Terrorist Attack on Kenyan College Ends, Leaving 147 Dead

Terrorist Attack on Kenyan College Ends, Leaving 147 Dead

A total of 147 people were killed in an attack, led by the Al-Qaeda linked Somalia-based Al-Shabaab militant group, on a Kenyan University. The 15-hour siege finally ended when security forces killed all 4 of the al-Shabaab militants who carried out the attack.

The disaster agency earlier reported as many as 79 people were wounded, at least 9 critically, and said 587 students out of the 815 students in the school had been rescued, and all students have been accounted for.

Islamist gunmen burst into the Kenyan university before dawn Thursday during a Christian service, shooting students and taking hostages during the early morning prayer services.

They took hostages from the service and then “proceeded to the hostels, shooting anybody they came across except their fellows, the Muslims,” according to Joel Ayora, who was on the campus and witnessed the attack.

At one point, the attackers cornered a building in which 360 students live, but some of the students escaped. Terrified students, some young men shirtless and some un-clothed women, ran out of their dormitories screaming, as police arrived after over an hour of chaos.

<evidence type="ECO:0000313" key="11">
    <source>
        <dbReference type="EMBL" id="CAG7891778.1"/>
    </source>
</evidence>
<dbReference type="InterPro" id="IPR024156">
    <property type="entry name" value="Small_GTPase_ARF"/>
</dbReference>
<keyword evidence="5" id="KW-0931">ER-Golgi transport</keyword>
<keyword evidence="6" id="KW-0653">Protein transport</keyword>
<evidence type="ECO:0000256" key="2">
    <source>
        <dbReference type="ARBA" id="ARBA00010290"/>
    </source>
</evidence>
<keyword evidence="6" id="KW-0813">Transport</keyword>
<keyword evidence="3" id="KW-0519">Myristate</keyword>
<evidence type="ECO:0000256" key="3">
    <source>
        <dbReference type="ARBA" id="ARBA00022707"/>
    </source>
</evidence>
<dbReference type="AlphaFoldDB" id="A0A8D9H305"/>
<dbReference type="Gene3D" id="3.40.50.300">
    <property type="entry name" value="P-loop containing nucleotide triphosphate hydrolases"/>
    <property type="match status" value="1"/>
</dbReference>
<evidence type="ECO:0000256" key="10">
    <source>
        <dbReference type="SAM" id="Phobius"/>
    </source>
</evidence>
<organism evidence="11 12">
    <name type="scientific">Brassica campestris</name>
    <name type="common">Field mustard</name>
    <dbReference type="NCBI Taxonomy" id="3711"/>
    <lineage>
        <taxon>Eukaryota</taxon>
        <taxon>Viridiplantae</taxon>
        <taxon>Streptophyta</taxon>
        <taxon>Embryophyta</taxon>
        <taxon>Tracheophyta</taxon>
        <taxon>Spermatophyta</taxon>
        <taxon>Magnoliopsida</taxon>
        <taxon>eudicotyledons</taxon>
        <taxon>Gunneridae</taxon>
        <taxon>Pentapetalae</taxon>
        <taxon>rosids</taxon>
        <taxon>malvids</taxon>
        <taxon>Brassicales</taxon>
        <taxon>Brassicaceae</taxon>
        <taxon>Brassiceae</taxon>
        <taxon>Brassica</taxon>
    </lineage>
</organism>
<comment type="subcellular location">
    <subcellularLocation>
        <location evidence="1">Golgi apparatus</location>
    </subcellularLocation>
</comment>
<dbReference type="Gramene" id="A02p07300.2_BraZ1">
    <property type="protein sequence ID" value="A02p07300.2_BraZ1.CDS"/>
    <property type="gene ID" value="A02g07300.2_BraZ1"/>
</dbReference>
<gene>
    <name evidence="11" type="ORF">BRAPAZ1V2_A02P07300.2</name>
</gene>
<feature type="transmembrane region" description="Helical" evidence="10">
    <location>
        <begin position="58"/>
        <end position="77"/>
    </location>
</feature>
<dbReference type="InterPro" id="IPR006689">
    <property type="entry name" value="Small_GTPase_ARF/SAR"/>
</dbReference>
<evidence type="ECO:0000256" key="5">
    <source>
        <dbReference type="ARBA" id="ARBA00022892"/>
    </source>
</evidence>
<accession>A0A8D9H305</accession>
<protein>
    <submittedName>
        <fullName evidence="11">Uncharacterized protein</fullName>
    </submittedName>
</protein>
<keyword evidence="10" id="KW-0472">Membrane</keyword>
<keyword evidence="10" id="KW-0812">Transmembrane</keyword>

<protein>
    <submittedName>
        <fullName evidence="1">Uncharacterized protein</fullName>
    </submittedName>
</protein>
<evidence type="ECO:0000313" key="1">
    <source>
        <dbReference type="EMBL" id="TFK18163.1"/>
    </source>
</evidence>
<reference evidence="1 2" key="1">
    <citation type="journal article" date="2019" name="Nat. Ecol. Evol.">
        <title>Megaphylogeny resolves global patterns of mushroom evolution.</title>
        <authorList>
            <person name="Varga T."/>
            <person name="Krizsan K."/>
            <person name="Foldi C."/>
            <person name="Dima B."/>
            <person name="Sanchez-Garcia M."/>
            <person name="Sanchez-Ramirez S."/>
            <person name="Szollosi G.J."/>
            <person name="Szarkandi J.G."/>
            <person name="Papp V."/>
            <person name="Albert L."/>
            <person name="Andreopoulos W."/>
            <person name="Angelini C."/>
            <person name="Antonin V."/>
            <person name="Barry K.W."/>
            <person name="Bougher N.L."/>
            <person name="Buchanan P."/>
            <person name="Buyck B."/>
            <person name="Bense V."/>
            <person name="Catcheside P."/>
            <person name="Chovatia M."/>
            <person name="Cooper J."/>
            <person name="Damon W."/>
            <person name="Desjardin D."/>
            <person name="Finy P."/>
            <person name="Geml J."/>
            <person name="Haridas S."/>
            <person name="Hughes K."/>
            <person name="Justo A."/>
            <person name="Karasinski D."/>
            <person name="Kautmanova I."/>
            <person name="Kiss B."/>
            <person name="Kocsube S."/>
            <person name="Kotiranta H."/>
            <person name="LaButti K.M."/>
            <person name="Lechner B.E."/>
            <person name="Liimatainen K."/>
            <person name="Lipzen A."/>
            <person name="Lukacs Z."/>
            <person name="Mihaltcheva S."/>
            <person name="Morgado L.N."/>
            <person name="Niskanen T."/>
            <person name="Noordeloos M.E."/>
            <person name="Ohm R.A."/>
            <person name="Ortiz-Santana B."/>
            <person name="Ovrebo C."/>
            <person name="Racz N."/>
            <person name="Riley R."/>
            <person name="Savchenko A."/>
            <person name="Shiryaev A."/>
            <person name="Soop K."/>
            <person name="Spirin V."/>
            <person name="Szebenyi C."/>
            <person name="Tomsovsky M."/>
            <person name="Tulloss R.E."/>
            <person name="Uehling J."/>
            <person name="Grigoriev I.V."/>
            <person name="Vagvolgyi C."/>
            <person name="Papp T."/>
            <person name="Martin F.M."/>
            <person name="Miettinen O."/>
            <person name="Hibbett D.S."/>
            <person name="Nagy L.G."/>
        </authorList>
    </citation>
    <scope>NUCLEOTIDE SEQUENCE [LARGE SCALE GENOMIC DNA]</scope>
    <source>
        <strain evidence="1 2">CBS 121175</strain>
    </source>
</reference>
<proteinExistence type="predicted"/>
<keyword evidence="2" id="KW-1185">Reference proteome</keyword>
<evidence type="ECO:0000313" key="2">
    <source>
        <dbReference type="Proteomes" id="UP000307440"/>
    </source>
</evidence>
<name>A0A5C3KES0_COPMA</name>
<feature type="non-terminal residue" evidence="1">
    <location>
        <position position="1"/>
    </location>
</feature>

The attackers separated students by religion, allowing Muslims to leave and keeping an unknown number of Christians hostage. The students at Garissa are predominantly non-Muslim.

Collins Wetangula, the vice chairman of the student union, said when the gunmen arrived at his dormitory he could hear them opening doors and asking if the people who had hidden inside whether they were Muslims or Christians.

“If you were a Christian you were shot on the spot,” he said. “With each blast of the gun I thought I was going to die.”

The gunmen were in one of four residential buildings, and Kenyan forces cleared three of four dormitories and had cornered the militants in the last one before finishing them off. The terrorists had strapped themselves with explosives, so when officers shot at them, the gunmen exploded and bomb fragments injured officers.

Kenyan police were offering a $220,000 bounty for Mohammed Mohamud, also known as Dulyadin and Gamadhere, who they believe is the mastermind of the attack.

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